Rents in Bernal Heights Up 24% Since Last Year


San Francisco’s population is growing rapidly, but we haven’t built nearly enough new housing to keep pace with our City’s growing popularity. The result is predictable to anyone with a basic grasp of supply and demand: Renting a place to live in San Francisco has become nose-bleedingly expensive.

But what about Bernal Heights? For insight on our hyperlocal rental market, the data geeks at Zillow offered to crunch some numbers for us. Bottom line: The rent is too damn high! Median rents in Bernal are even higher than in San Francisco overall, having climbed by 24% in the last year alone. Oof. Zillow’s Tali Wee sent us this summary:

Renting in Bernal Heights is more expensive than the median rent in the San Francisco metro. Currently, the median rent price per month in Bernal Heights is $4,326. For comparison, San Francisco rents are still steep at $3,088, but significantly less than Bernal Heights.

These local prices increased 2.1 percent since last month alone and a whopping 23.6 percent in the last year. If you’re a renter in Bernal Heights, you’ve likely experienced major hikes in your rent throughout the past few years. If you’re looking for a rental in Bernal Heights, anticipate prices to remain expensive throughout the year.

Also in Bernal Heights, home values appreciated 13.8 percent since last year. If renters are planning to buy, it’s becoming more and more difficult to save a down payment because rents are so expensive. Plus, purchasing a home becomes out of reach as values appreciate and prices rise; the median home value in Bernal Heights is $1,127,500. These values are forecasted to grow another 5.1 percent throughout 2015.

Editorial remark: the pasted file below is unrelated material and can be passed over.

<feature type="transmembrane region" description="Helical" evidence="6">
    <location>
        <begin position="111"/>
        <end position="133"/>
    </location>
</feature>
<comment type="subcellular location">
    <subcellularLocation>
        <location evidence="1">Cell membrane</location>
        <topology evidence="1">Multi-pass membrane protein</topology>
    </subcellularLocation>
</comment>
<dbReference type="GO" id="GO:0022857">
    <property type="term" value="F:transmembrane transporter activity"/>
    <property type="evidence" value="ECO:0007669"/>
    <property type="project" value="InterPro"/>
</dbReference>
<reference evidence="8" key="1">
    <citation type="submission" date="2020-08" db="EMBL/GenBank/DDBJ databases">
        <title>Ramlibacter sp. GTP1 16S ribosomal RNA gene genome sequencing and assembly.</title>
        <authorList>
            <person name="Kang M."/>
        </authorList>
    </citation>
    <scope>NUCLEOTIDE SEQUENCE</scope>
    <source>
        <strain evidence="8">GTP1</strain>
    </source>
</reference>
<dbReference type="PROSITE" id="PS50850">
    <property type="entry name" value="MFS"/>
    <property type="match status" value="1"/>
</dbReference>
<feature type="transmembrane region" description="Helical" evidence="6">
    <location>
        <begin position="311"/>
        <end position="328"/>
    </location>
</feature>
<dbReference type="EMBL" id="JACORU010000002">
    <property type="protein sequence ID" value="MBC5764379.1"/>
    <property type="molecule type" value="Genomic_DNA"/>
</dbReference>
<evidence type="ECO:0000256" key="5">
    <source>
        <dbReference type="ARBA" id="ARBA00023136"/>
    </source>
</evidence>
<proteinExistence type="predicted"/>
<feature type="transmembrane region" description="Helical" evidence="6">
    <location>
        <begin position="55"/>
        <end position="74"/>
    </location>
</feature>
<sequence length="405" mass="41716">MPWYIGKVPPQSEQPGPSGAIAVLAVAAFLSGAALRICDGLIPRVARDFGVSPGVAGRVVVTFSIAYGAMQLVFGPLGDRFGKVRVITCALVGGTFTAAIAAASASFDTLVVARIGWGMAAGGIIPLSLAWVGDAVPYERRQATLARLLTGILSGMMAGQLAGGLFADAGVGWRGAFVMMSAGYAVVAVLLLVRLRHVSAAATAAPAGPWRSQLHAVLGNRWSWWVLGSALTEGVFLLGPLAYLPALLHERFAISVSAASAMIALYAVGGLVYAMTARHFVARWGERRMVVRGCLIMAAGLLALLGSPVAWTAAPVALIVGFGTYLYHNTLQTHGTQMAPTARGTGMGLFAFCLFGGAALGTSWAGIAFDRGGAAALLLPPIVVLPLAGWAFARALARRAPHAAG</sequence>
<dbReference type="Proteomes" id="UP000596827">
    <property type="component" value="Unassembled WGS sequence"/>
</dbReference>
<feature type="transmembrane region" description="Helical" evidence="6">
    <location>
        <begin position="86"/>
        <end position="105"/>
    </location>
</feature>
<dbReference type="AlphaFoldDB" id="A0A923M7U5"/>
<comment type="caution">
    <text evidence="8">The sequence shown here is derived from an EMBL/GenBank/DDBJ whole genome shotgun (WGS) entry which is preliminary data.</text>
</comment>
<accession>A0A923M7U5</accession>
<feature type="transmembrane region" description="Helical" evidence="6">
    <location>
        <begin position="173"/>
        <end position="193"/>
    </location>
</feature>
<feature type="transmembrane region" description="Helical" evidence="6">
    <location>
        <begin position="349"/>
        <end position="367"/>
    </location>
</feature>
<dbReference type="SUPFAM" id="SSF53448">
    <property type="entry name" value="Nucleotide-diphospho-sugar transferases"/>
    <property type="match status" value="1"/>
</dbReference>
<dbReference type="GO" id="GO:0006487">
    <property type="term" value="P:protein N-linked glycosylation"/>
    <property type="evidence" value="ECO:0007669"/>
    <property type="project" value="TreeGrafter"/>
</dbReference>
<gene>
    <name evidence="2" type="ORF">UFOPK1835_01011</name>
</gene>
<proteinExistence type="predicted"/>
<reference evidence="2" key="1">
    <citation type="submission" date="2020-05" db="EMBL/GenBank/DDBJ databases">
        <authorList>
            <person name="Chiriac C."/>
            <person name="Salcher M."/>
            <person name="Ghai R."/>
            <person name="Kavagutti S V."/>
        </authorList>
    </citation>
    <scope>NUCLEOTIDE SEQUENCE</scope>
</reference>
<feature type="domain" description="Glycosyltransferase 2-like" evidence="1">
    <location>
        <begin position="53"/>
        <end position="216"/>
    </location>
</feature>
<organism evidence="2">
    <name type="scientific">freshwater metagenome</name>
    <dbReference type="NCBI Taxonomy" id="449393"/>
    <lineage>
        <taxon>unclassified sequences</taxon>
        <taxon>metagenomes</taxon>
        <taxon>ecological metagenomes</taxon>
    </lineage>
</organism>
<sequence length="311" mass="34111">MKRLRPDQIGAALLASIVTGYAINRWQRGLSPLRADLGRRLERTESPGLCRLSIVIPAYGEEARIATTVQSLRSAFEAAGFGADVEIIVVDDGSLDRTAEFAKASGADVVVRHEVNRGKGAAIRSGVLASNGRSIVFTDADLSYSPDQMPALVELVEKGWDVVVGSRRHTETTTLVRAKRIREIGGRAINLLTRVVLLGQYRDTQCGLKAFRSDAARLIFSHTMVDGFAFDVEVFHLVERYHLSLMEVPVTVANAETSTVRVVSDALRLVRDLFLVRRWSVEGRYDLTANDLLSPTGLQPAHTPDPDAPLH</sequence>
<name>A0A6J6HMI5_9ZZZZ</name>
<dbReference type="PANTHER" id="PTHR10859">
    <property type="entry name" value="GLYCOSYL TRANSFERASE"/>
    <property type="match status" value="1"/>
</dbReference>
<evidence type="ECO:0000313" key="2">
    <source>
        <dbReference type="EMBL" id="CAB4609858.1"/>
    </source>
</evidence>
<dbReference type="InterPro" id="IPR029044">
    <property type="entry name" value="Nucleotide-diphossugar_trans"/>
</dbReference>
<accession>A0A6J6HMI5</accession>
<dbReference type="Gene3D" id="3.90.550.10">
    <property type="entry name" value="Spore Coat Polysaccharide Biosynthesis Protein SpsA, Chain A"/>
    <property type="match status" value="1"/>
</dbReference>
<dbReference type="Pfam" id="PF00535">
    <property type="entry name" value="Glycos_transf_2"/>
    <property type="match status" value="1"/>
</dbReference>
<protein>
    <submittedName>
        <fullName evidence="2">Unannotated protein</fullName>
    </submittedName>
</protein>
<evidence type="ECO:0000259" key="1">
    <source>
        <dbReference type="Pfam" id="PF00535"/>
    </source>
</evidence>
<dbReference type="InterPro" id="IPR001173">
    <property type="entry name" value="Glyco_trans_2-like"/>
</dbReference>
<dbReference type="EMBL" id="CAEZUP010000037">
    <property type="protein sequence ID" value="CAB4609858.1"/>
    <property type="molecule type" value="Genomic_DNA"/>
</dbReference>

Right now, renters pay about $3.25 per square foot, about three times the national rate ($1.10). Across the country, renters are applying an average of 30 percent of their monthly incomes on rent, and an astronomical 44 percent in San Francisco.

Renters thinking about buying in Bernal Heights can breakeven on the upfront costs in approximately 1.3 years. Zillow’s breakeven horizon shows the length of time it would take for the costs of renting to exceed the total costs of buying the same property. So, renters who adore the Bernal Heights community and who plan to stay longer than 1.3 years are financially better off buying then renting – especially as home values appreciate, which increases returns on their investments.

17 thoughts on “Rents in Bernal Heights Up 24% Since Last Year

  1. Rent control does a great job of distorting SF’s rental market. You have many entitled renters who hang on to their rent controlled unit, because they are getting a great deal from a private landlord. So that severely restricts unit turnover and hence supply. Plus you have our Bored of Stupidvisors passing asinine rent control laws left and right, many getting thrown out at superior court. So more property owners are jumping on the short term/corporate/vacation rentals, again restricting supply. Plus there are an estimated 10-20,000 rental units being left vacant by choice, as these owners don’t want to deal with restrictive rent control laws.
    And people wonder why rents are so high? Stop voting for total morons like Campos, a leading cheerleader in the charade of SF’s Rent Control Industrial Complex.

  2. Rent control certainly doesn’t help lower rents, but it’s unfair to blame the problem on rent control. Rents would probably still be among the highest in the country without any rent control: as the poster said, the ratio of new units to new jobs in the Bay Area in the last few years is insanely skewed (around 8 to 1, I think?), so the demand would be a huge problem even if turnover were faster (a.k.a., more current residents left more quickly). As a renter who doesn’t want to stay in the same shared apartment for decades, I suffer under rent control, but I’m not wholly opposed to it. As long as there continues to be no housing supply, it’s nice to see at least some counterbalancing force to prevent the existing cultures here from being totally torn to shreds.

  3. There are not nearly enough units under rent stabilization (and many of those units are actually at or close to market rate because of turn-over) to do anything but marginally affect rents. The whole reason we have rent stabilization laws is because the rents had gotten so high without rent control laws. But we need much more housing at all different price points to house all of the new residents as well as provide for who we already have.

    • You do realize that over 80% of SF rental stock is under rent control? Jusss checkin…